Cytotoxic Antibiotics

Authored by Dr Gurvinder Rull, 19 Jan 2012

Reviewed by:
Dr Hannah Gronow, 19 Jan 2012

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This page has been archived. It has not been updated since 19/01/2012. External links and references may no longer work.

Cytotoxic antibiotics are used very commonly and widely in many malignancies.

Bleomycin, daunorubicin, doxorubicin, dactinomycin, epirubicin, idarubicin, mitoxantrone and mitomycin.

Direct toxic action on cellular DNA.[1]

  • Solid tumours, eg bladder, gastric, pancreatic and oesophageal.
  • Acute leukaemias.
  • Lymphomas.
  • Breast cancer.
  • Ovarian cancer - doxorubicin (see National Institute for Health and Clinical Excellence (NICE) guidance).[2]
  • Metastatic germ cell tumours and non-Hodgkin's lymphoma - bleomycin.
  • Radiotherapy - some cytotoxic antibiotics can result in toxicity.
  • Irreversible cardiotoxicity - must be used cautiously in patients with previous cardiac illness.[3] (A liposomal formulation of doxorubicin is available which is associated with less cardiotoxicity.)
  • Liver impairment.
  • Skin reactions - especially with doxorubicin.
  • Myelosuppression - usually occurs at 2-4 weeks with complete recovery by eight weeks.[4] Rare with bleomycin, whereas mitomycin is associated with delayed myelosuppression.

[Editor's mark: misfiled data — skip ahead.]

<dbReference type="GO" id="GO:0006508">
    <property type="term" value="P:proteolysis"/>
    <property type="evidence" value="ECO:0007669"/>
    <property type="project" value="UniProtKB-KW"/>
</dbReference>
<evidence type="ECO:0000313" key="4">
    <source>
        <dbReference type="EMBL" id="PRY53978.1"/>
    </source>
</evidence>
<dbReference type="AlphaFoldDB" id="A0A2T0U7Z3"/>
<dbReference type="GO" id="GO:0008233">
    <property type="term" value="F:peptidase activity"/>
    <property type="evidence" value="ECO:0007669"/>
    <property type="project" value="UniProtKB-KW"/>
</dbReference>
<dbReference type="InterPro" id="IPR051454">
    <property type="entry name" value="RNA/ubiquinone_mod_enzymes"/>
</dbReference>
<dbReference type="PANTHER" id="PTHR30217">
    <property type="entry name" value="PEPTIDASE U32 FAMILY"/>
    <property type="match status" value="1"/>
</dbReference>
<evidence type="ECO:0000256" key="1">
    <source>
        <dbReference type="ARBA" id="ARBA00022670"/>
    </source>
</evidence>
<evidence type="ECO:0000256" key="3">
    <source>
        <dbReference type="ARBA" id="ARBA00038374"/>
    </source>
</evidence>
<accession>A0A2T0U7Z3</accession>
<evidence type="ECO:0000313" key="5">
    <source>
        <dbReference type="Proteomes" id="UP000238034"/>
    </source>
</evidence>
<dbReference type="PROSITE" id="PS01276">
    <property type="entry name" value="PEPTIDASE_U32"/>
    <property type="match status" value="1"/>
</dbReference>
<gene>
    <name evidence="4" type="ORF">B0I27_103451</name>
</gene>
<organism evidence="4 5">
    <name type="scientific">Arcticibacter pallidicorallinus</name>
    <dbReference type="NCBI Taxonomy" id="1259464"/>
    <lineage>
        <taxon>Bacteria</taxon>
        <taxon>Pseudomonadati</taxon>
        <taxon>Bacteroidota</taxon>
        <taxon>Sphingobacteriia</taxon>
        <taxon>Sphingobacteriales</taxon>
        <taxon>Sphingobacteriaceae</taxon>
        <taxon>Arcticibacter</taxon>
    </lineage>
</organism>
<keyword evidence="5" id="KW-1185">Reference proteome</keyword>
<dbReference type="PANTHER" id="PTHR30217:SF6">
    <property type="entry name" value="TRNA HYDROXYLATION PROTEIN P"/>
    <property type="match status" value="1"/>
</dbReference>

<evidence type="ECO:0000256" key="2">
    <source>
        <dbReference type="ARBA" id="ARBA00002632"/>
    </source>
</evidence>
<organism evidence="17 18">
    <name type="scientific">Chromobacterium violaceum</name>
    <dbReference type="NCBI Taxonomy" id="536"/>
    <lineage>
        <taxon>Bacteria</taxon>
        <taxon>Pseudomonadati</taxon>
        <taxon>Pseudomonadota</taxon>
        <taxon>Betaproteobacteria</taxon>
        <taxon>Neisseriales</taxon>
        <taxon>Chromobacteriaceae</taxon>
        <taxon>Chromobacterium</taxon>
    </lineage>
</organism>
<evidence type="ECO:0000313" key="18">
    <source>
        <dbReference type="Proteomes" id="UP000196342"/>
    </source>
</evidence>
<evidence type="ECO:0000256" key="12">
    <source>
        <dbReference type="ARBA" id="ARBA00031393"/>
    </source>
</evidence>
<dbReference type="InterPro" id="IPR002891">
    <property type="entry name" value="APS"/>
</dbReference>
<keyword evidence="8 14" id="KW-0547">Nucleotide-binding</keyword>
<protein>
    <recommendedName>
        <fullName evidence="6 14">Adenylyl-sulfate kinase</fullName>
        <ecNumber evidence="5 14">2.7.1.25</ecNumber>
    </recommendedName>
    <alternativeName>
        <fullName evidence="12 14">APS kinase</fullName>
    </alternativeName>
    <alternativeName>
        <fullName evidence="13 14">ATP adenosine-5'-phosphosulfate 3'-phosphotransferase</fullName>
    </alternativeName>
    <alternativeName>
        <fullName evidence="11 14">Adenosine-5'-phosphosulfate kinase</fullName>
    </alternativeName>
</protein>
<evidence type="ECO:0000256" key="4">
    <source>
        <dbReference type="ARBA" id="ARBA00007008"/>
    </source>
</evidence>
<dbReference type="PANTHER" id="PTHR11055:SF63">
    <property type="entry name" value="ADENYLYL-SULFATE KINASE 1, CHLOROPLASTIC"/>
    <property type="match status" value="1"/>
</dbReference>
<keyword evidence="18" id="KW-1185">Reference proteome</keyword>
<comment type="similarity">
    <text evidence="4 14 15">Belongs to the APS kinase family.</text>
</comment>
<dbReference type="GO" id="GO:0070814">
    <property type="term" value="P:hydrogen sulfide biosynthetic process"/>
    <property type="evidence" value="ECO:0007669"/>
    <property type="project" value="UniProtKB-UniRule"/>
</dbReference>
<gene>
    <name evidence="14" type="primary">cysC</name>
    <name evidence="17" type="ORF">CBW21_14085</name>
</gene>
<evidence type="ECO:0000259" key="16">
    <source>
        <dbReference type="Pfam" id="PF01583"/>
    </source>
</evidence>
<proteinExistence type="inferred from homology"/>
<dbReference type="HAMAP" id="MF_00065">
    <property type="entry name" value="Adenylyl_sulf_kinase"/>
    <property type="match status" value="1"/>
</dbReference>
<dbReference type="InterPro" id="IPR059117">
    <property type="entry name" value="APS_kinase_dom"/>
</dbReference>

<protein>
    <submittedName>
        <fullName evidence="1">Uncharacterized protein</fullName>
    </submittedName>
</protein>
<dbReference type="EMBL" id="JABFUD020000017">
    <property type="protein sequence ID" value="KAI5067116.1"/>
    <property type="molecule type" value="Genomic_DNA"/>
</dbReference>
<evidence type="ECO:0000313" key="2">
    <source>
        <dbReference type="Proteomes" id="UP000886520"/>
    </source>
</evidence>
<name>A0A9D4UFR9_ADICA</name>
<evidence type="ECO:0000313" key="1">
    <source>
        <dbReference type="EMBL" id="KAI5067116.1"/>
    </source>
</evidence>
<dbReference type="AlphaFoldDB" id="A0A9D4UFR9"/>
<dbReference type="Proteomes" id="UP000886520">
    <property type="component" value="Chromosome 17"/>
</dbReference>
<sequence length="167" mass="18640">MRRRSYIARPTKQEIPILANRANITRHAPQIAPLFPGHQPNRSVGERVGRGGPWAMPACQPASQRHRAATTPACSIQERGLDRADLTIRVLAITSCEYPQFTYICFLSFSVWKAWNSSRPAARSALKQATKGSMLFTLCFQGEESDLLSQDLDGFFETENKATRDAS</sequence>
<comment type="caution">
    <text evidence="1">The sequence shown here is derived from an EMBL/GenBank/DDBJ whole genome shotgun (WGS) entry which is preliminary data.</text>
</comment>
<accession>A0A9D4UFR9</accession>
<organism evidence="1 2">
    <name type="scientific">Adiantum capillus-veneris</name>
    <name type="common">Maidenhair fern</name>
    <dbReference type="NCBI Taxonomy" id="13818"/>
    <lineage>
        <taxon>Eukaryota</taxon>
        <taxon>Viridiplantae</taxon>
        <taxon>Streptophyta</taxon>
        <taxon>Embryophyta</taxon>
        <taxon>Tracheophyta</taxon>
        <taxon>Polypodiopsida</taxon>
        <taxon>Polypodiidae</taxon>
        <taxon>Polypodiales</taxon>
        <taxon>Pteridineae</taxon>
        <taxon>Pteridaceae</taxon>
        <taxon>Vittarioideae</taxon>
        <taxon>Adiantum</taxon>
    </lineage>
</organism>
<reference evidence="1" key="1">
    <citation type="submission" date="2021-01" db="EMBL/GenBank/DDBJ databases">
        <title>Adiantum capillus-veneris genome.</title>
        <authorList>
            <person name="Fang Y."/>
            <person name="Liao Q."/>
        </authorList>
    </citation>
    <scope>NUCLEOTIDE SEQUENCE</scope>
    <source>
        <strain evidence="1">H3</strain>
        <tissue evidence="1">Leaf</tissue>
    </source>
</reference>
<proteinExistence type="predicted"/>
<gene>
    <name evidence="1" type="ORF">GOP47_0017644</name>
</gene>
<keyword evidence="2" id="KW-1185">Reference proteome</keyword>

• Extravasation causes severe skin necrosis.
  • Excreted in bile; therefore, it is necessary to monitor bilirubin levels - if high, dose reduction is needed.
  • Associated with cardiac toxicity - this is rare and includes supraventricular tachycardia (SVT) and cardiomyopathies (related to dose).

Further reading and references

  1. What are the different types of chemotherapy drugs?, American Cancer Society, Apr 2005

  2. Ovarian cancer (advanced) - paclitaxel, pegylated liposomal doxorubicin hydrochloride and topotecan; NICE Technology Appraisal, 2005

  3. Safra T; Cardiac safety of liposomal anthracyclines. Oncologist. 2003

  4. Rang HP, Dale MM, Ritter JM and Moore PK. (2003) Pharmacology, 5th ed, Bath, Churchill Livingstone

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